The brother of the West Indian Planter, James Sutherland (1794–1841), also had very strong local connections. He was Captain George Mackay Sutherland of Udale (1798–1847). When he moved into the area, he at first lived in Braelangwell House in the parish of Resolis, perhaps because nearby Udale House in the parish of Cromarty was being done up, and they worshipped for several years in the Church of Scotland in Resolis.


Kirkmichael Trust tour of Braelangwell House

George Mackay Sutherland and wife, Elizabeth Walker, are recorded as communicants in the Resolis Communicants’ Rolls of 1830 to 1832, but on the Kirk Session record for 24 July 1833 there is reference to several people coming off the Communicants’ Roll including: "Capt Sutherland formerly residing at Braelangwell but now at Udol in the parish of Cromarty and Mrs Sutherland his Wife".


Udale House. Sadly, like Flowerburn House, Udale House was also destroyed in relatively recent times by fire

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One of his children was baptised in Resolis: "George McKay Sutherland Esquire of Udol residing at Brealangwell and his Spouse Mrs. Elizabeth Walker had a child born at Brealangwell on the 21st day of October 1832 named Elizabeth". Subsequently, two of his children were buried in Kirkmichael. The fourth child, named after the grandfather, George Sackville Sutherland, was born 1831, died 1843, and is buried in Kirkmichael, and his fourth child, John Walker Sutherland, was born 1834, died 1836, and is also buried in Resolis, presumably Kirkmichael. The Cromarty burial register reads: "1843 Febry 1 George Sackville Sutherland Captn. Sutherland of Udale's Son, Burried at Kirkmichael". "1836 Mar 26 J. W. Sutherland (a Child) buried in Resolis".

Mackay Sutherland of Udale was a keen sportsman, and maintained a pack of harriers at Udale. He took his harriers north with him when visiting Caithness in 1839, with the John O’Groat Journal reporting that "Saturday was the first grand field day of our Caithness sportsmen, with Captain Sutherland of Udale’s fine pack of harriers. The day proved a tolerably good one, and some excellent sport was obtained, though there was no lives lost. ‘Puss’ got off scaithless. There was a considerable field of horsemen, but though there were several hares started, the dogs did not lie so well to the scent as on the Tuesday, which proved a still better field day. The master of horsemen too on that day was more numerous than on Saturday; not less than twenty being in the field, as also a great many amateurs and spectators on foot. The dogs behaved particularly well, and there was one particularly fine run of from eight to nine miles."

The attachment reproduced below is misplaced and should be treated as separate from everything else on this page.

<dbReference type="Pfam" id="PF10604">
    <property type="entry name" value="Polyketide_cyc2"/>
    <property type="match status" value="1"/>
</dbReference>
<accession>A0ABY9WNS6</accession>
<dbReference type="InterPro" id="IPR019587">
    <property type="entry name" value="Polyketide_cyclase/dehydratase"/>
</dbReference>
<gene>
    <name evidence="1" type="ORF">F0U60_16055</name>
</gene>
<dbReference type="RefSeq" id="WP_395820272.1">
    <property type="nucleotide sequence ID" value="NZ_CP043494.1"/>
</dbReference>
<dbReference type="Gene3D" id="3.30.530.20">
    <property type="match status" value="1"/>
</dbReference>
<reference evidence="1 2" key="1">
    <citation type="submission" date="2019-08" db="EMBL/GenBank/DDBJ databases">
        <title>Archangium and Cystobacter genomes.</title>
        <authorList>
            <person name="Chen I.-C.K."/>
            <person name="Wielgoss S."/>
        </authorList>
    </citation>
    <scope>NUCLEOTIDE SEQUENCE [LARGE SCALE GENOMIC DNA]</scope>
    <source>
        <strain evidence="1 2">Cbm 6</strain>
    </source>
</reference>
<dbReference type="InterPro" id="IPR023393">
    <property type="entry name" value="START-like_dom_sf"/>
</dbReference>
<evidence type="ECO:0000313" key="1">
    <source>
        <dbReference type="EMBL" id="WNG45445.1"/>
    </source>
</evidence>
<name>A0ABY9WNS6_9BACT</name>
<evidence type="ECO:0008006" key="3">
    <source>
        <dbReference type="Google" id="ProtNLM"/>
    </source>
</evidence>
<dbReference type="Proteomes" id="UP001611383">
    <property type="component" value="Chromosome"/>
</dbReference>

I note that, reciprocally, Sutherland obtained in 1836 a game licence for the young Kenneth Macleay of Newmore and Keiss, who ordinarily lived in Caithness, to shoot on the lands of Udale.

Not just a sportsman, Mackay Sutherland took his local responsibilities seriously. He was the Convener of the Cromarty County Commissioners for many years, until he sold Udale in 1845. Indeed, he had been making some tentative moves to stand against the famous James Loch for the Northern Burghs (Wick, Dingwall, Dornoch, Kirkwall and Tain), but this was abandoned upon the sale of Udale. In his day Udale, though a small estate, was famous for being well-cultivated. The Second Statistical Account for the parish of Cromarty states: "George Mackay Sutherland of Udale ... The highly cultivated property of the latter gentleman, one of the most beautiful in this part of the country, contains about 500 [acres]."


Captain George Mackay Sutherland (1798–1847)


Elizabeth Walker (1801–1844)

George Mackay Sutherland of Udale and his family were to move away from the area to live in Yorkshire although purchasing the Inverness estate of Aberarder. He died as a relatively young man in Halifax, Yorkshire. However, the family relationship with this area clearly remained, with James Sutherland of Flowerburn in due course being buried in Kirkmichael.

We do not know where the graves of Sutherland of Udale’s children are located within Kirkmichael, but it is intriguing to wonder if the big Flowerburn enclosure on the north wall in which James Sutherland of Flowerburn is buried, with its simple bronze plaque commemorating him and his wife, may be the final resting place of the young Sutherlands from two generations earlier.